Competency assessment in simulation-based procedural education

James D. Michelson, Lance Manning

Research output: Contribution to journalReview articlepeer-review

46 Scopus citations


The field of simulation-based procedural education in medicine is undergoing rapid development, with significant improvements in both graphic and tactile fidelity. As a consequence, the use of simulation for competency assessment and credentialing is evolving rapidly. Establishing the conceptual framework for developing such assessments using simulation is becoming critical to the expansion of simulation-based education and assessment in medicine. Although medical literature explores the educational theories in other aspects of medical education, the applicability of those concepts to the simulation of time-critical and clinically dangerous procedures has not been addressed explicitly. In particular, the issue of how one establishes standards for simulation-based procedures is central to how simulation would be used for competency assessment. This article briefly reviews the current medical education theories and discusses their applicability to simulation-based education. An alternative methodology of standards setting involving the use of benchmarking may be more appropriate to assessing critical procedural skills. Although much of the existing simulation literature (and practice) implicitly uses benchmarking methods, the conceptual framework that justifies its use has not been discussed explicitly. Finally, the development of clinical benchmarks as the standards-setting mechanism for procedural simulation-based learning, feedback, and assessment will be critical to establishing the clinical relevance of simulation.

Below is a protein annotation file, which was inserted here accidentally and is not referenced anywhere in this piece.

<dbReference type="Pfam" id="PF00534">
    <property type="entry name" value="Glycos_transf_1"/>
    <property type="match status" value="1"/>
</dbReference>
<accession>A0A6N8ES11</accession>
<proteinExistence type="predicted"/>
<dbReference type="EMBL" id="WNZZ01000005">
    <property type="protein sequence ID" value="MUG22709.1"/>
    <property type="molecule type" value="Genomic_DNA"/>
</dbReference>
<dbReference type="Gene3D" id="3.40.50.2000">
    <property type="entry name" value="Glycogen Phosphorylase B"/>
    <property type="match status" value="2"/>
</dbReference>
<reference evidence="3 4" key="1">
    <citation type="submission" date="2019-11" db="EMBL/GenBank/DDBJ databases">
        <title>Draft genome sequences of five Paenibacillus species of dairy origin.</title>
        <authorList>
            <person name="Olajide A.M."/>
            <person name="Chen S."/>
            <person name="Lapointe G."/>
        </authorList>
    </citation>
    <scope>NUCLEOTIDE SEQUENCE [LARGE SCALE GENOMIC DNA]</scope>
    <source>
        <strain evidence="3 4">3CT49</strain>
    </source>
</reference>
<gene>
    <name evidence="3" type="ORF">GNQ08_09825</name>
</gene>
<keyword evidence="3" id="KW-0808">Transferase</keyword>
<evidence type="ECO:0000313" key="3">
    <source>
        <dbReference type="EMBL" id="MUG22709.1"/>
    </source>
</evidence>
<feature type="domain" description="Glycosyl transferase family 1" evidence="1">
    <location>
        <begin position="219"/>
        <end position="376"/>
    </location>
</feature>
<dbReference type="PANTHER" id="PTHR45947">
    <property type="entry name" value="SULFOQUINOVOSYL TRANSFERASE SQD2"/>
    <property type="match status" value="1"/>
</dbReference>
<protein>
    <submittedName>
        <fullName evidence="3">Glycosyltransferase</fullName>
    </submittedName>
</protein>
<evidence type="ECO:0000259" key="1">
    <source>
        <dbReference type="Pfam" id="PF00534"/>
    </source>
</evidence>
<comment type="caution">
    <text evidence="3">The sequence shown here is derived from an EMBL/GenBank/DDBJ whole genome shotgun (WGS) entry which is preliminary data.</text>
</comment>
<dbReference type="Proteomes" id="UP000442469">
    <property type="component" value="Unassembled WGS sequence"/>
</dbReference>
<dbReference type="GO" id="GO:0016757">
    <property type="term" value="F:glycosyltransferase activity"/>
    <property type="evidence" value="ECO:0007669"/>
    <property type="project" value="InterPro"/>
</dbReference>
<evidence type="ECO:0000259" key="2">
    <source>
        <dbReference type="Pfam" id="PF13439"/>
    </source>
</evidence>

Original languageEnglish (US)
Pages (from-to)609-615
Number of pages7
JournalAmerican journal of surgery
Issue number4
StatePublished - Oct 1 2008


  • Medical education
  • Minimally invasive surgery
  • Simulation

ASJC Scopus subject areas

  • Surgery


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